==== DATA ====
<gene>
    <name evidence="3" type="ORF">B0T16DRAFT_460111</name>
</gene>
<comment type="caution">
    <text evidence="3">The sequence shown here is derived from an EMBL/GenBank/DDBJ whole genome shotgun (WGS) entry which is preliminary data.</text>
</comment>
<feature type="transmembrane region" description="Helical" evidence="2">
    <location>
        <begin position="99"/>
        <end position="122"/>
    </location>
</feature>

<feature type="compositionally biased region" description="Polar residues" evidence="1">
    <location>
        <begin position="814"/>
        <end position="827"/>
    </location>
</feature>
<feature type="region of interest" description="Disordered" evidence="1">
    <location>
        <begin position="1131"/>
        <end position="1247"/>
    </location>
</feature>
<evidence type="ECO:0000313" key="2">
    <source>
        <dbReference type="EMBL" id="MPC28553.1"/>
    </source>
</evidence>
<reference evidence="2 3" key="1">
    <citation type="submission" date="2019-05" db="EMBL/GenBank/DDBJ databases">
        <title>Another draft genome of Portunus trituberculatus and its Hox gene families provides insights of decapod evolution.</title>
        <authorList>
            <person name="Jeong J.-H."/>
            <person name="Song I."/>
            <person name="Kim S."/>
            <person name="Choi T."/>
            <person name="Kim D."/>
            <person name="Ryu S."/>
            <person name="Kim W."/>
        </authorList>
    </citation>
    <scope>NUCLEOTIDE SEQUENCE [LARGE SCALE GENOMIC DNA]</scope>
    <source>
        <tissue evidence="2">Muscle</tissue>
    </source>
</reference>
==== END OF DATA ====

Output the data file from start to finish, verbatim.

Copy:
<gene>
    <name evidence="3" type="ORF">B0T16DRAFT_460111</name>
</gene>
<comment type="caution">
    <text evidence="3">The sequence shown here is derived from an EMBL/GenBank/DDBJ whole genome shotgun (WGS) entry which is preliminary data.</text>
</comment>
<feature type="transmembrane region" description="Helical" evidence="2">
    <location>
        <begin position="99"/>
        <end position="122"/>
    </location>
</feature>

<feature type="compositionally biased region" description="Polar residues" evidence="1">
    <location>
        <begin position="814"/>
        <end position="827"/>
    </location>
</feature>
<feature type="region of interest" description="Disordered" evidence="1">
    <location>
        <begin position="1131"/>
        <end position="1247"/>
    </location>
</feature>
<evidence type="ECO:0000313" key="2">
    <source>
        <dbReference type="EMBL" id="MPC28553.1"/>
    </source>
</evidence>
<reference evidence="2 3" key="1">
    <citation type="submission" date="2019-05" db="EMBL/GenBank/DDBJ databases">
        <title>Another draft genome of Portunus trituberculatus and its Hox gene families provides insights of decapod evolution.</title>
        <authorList>
            <person name="Jeong J.-H."/>
            <person name="Song I."/>
            <person name="Kim S."/>
            <person name="Choi T."/>
            <person name="Kim D."/>
            <person name="Ryu S."/>
            <person name="Kim W."/>
        </authorList>
    </citation>
    <scope>NUCLEOTIDE SEQUENCE [LARGE SCALE GENOMIC DNA]</scope>
    <source>
        <tissue evidence="2">Muscle</tissue>
    </source>
</reference>